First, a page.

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The picture is one of a series of allegorical subjects which Watts intended for a decorative scheme known as the 'House of Life'. Traditionally the figure of Hope is identified by an anchor, but Watts was seeking a fresher, more original approach. He painted blind Hope seated on a globe and playing on a lyre which has all its strings broken except one. She bends her head to listen to the faint music, but her efforts appear forlorn; the overall atmosphere is one of sadness and desolation rather than hope. The picture's sense of melancholy is enhanced by the soft brushwork and the translucent mists that envelop the floating globe. Watts appears to have drawn on several contemporary sources for the figure of Hope. Her pose is comparable to Rossetti's siren in 'A Sea Spell' of 1877 (Fogg Art Museum, Harvard University) and also recalls Albert Moore's sleeping women in 'Dreamers', 1882 (Birmingham City Museum and Art Gallery).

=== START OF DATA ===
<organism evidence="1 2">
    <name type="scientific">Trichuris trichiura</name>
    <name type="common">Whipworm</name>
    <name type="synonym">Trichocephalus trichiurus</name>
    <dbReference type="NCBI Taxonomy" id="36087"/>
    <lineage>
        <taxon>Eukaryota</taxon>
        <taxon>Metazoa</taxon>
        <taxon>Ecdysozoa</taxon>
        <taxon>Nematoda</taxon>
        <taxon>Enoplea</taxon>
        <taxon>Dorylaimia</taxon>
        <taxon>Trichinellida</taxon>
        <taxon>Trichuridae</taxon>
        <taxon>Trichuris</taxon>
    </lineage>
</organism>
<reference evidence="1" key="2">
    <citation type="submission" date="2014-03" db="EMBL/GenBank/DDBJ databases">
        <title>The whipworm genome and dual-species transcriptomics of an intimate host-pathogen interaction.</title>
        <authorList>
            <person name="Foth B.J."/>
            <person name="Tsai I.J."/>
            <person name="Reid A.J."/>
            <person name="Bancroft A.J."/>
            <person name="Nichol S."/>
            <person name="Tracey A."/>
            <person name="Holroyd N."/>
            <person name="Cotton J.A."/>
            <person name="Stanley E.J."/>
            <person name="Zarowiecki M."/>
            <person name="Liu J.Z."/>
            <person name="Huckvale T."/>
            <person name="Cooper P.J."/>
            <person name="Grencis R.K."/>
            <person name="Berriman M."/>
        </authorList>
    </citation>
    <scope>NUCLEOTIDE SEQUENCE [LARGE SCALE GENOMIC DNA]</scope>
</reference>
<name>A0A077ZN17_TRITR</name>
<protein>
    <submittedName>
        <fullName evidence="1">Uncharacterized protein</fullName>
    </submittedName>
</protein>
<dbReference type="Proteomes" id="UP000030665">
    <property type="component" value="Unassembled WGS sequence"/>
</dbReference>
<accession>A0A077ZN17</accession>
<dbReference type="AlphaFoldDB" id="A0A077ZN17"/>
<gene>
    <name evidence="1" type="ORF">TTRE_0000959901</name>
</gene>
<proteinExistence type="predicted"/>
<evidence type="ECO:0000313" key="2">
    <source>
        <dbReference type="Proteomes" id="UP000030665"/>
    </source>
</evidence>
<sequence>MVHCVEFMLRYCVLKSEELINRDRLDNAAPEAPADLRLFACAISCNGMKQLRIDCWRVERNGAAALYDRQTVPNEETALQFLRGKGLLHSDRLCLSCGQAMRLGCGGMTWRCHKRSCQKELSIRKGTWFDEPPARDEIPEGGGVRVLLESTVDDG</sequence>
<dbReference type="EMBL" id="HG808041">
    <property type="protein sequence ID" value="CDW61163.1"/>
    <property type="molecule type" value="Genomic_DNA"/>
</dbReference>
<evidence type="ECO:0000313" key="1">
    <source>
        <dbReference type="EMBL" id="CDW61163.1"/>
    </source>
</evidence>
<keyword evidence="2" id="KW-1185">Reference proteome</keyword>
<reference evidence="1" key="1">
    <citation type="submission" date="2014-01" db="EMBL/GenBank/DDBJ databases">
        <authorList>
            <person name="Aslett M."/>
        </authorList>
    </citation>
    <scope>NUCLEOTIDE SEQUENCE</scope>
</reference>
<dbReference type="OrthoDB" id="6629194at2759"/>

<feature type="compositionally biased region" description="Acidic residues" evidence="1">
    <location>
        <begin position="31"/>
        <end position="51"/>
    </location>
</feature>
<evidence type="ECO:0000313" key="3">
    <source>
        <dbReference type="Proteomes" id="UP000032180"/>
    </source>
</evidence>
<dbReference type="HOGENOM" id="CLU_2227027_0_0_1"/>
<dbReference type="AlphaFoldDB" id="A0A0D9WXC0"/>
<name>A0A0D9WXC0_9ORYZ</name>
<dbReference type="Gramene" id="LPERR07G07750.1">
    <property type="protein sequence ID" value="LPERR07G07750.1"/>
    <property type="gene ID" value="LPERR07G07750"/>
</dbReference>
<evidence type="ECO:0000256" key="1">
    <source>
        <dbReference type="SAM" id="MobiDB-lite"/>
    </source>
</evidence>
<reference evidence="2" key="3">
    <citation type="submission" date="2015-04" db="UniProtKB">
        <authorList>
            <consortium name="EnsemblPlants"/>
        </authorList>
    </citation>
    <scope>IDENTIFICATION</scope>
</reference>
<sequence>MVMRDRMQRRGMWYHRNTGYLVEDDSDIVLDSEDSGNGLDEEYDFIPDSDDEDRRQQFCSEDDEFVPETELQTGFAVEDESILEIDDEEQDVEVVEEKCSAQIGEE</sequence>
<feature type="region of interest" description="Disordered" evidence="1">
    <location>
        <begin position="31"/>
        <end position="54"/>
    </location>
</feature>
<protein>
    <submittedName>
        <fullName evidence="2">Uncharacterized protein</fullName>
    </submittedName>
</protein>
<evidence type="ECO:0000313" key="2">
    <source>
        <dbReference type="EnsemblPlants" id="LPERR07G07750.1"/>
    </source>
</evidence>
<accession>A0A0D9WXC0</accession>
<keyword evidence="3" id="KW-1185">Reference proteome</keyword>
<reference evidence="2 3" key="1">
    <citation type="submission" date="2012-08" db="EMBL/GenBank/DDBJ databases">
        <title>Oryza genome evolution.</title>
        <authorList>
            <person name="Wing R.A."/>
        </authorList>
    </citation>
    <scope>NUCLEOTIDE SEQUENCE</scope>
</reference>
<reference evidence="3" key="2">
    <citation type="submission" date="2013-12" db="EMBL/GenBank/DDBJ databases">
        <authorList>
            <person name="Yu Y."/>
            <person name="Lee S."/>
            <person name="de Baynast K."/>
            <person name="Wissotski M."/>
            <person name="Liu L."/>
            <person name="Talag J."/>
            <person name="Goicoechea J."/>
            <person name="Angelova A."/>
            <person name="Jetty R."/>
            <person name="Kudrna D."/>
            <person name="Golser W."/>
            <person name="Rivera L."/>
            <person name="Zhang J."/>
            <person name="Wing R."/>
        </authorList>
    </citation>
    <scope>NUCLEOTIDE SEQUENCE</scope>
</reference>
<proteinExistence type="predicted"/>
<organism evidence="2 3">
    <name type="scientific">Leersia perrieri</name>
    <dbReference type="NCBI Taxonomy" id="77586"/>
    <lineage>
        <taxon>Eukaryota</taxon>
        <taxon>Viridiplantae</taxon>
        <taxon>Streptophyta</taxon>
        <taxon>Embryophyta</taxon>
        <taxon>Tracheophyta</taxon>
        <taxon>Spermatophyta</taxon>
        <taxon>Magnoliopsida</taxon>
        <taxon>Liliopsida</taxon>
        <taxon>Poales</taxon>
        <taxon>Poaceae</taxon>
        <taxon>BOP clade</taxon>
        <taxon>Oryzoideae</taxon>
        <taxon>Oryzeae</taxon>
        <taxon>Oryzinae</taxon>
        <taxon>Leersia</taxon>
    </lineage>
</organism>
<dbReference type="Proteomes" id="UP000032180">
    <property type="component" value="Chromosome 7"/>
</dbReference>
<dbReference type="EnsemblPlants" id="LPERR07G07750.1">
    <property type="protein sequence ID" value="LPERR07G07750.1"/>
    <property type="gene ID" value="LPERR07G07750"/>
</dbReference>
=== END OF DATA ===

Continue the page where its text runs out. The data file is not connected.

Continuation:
Further reading: Andrew Wilton and Robert Upstone (eds), 'The Age of Rossetti, Burne-Jones & Watts – Symbolism in Britain 1860–1910', exhibition catalogue, Tate Gallery, London 1997, pp.201–202, no.76, reproduced p.65. Christopher Wood, 'Victorian Painting', London 1999, pp.196–204, reproduced p.203, in colour. Frances Fowle December 2000
Oil on canvas
H 142.2 x W 111.8 cm
Presented by George Frederic Watts 1897